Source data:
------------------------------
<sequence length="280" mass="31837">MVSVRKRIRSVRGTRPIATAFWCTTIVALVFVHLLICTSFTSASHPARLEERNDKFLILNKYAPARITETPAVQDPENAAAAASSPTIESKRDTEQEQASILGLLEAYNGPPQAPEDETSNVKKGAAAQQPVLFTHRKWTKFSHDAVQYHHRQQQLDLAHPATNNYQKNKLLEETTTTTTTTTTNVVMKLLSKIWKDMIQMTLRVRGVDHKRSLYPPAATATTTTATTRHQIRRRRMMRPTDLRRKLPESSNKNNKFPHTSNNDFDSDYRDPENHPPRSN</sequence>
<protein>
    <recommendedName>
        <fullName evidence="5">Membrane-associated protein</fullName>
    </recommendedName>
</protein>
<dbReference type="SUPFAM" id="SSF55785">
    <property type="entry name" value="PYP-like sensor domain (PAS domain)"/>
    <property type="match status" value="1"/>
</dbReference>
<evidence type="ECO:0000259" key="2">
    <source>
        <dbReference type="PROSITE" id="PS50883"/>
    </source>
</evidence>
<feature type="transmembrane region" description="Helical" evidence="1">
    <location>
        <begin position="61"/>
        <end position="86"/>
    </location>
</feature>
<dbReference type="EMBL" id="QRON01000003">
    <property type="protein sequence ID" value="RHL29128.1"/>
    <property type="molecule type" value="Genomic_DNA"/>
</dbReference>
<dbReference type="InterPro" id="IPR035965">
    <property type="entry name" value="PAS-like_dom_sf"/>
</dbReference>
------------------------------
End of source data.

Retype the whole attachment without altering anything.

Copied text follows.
<sequence length="280" mass="31837">MVSVRKRIRSVRGTRPIATAFWCTTIVALVFVHLLICTSFTSASHPARLEERNDKFLILNKYAPARITETPAVQDPENAAAAASSPTIESKRDTEQEQASILGLLEAYNGPPQAPEDETSNVKKGAAAQQPVLFTHRKWTKFSHDAVQYHHRQQQLDLAHPATNNYQKNKLLEETTTTTTTTTTNVVMKLLSKIWKDMIQMTLRVRGVDHKRSLYPPAATATTTTATTRHQIRRRRMMRPTDLRRKLPESSNKNNKFPHTSNNDFDSDYRDPENHPPRSN</sequence>
<protein>
    <recommendedName>
        <fullName evidence="5">Membrane-associated protein</fullName>
    </recommendedName>
</protein>
<dbReference type="SUPFAM" id="SSF55785">
    <property type="entry name" value="PYP-like sensor domain (PAS domain)"/>
    <property type="match status" value="1"/>
</dbReference>
<evidence type="ECO:0000259" key="2">
    <source>
        <dbReference type="PROSITE" id="PS50883"/>
    </source>
</evidence>
<feature type="transmembrane region" description="Helical" evidence="1">
    <location>
        <begin position="61"/>
        <end position="86"/>
    </location>
</feature>
<dbReference type="EMBL" id="QRON01000003">
    <property type="protein sequence ID" value="RHL29128.1"/>
    <property type="molecule type" value="Genomic_DNA"/>
</dbReference>
<dbReference type="InterPro" id="IPR035965">
    <property type="entry name" value="PAS-like_dom_sf"/>
</dbReference>